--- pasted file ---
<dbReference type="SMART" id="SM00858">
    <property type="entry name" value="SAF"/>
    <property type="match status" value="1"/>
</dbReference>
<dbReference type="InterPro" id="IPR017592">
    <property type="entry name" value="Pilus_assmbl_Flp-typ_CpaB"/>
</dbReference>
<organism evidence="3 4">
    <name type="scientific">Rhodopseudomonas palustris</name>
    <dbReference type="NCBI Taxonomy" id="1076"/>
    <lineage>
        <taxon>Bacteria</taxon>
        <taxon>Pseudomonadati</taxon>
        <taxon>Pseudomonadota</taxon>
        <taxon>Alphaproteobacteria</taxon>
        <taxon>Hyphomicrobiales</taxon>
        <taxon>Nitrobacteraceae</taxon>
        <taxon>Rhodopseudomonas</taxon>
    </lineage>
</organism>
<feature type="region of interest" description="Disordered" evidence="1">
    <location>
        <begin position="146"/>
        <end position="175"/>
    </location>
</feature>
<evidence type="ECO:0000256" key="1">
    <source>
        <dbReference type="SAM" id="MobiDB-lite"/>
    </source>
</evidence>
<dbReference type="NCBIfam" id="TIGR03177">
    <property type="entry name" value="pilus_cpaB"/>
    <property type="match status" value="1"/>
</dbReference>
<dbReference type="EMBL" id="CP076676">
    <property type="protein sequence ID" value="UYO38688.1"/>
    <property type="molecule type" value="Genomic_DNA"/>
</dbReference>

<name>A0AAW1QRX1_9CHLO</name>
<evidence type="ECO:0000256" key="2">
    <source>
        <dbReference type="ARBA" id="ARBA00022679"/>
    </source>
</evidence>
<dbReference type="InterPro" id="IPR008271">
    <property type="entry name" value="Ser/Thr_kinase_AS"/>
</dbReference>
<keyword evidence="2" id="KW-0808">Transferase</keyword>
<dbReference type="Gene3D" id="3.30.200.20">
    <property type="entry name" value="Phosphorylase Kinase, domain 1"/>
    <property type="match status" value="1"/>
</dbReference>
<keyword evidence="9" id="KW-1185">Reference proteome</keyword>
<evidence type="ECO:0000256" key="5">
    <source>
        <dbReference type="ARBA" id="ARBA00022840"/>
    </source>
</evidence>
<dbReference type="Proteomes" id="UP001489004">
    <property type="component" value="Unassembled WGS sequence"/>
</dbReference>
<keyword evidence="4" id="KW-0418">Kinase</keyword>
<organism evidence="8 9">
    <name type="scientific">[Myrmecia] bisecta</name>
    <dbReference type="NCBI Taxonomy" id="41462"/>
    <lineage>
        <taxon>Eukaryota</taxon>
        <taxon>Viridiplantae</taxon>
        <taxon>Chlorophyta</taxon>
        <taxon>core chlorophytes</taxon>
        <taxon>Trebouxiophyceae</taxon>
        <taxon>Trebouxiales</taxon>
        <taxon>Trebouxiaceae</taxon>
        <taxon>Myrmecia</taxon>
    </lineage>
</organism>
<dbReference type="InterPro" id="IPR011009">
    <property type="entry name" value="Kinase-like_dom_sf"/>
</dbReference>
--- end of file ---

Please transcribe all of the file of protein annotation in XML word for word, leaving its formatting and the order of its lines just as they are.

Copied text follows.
<dbReference type="SMART" id="SM00858">
    <property type="entry name" value="SAF"/>
    <property type="match status" value="1"/>
</dbReference>
<dbReference type="InterPro" id="IPR017592">
    <property type="entry name" value="Pilus_assmbl_Flp-typ_CpaB"/>
</dbReference>
<organism evidence="3 4">
    <name type="scientific">Rhodopseudomonas palustris</name>
    <dbReference type="NCBI Taxonomy" id="1076"/>
    <lineage>
        <taxon>Bacteria</taxon>
        <taxon>Pseudomonadati</taxon>
        <taxon>Pseudomonadota</taxon>
        <taxon>Alphaproteobacteria</taxon>
        <taxon>Hyphomicrobiales</taxon>
        <taxon>Nitrobacteraceae</taxon>
        <taxon>Rhodopseudomonas</taxon>
    </lineage>
</organism>
<feature type="region of interest" description="Disordered" evidence="1">
    <location>
        <begin position="146"/>
        <end position="175"/>
    </location>
</feature>
<evidence type="ECO:0000256" key="1">
    <source>
        <dbReference type="SAM" id="MobiDB-lite"/>
    </source>
</evidence>
<dbReference type="NCBIfam" id="TIGR03177">
    <property type="entry name" value="pilus_cpaB"/>
    <property type="match status" value="1"/>
</dbReference>
<dbReference type="EMBL" id="CP076676">
    <property type="protein sequence ID" value="UYO38688.1"/>
    <property type="molecule type" value="Genomic_DNA"/>
</dbReference>

<name>A0AAW1QRX1_9CHLO</name>
<evidence type="ECO:0000256" key="2">
    <source>
        <dbReference type="ARBA" id="ARBA00022679"/>
    </source>
</evidence>
<dbReference type="InterPro" id="IPR008271">
    <property type="entry name" value="Ser/Thr_kinase_AS"/>
</dbReference>
<keyword evidence="2" id="KW-0808">Transferase</keyword>
<dbReference type="Gene3D" id="3.30.200.20">
    <property type="entry name" value="Phosphorylase Kinase, domain 1"/>
    <property type="match status" value="1"/>
</dbReference>
<keyword evidence="9" id="KW-1185">Reference proteome</keyword>
<evidence type="ECO:0000256" key="5">
    <source>
        <dbReference type="ARBA" id="ARBA00022840"/>
    </source>
</evidence>
<dbReference type="Proteomes" id="UP001489004">
    <property type="component" value="Unassembled WGS sequence"/>
</dbReference>
<keyword evidence="4" id="KW-0418">Kinase</keyword>
<organism evidence="8 9">
    <name type="scientific">[Myrmecia] bisecta</name>
    <dbReference type="NCBI Taxonomy" id="41462"/>
    <lineage>
        <taxon>Eukaryota</taxon>
        <taxon>Viridiplantae</taxon>
        <taxon>Chlorophyta</taxon>
        <taxon>core chlorophytes</taxon>
        <taxon>Trebouxiophyceae</taxon>
        <taxon>Trebouxiales</taxon>
        <taxon>Trebouxiaceae</taxon>
        <taxon>Myrmecia</taxon>
    </lineage>
</organism>
<dbReference type="InterPro" id="IPR011009">
    <property type="entry name" value="Kinase-like_dom_sf"/>
</dbReference>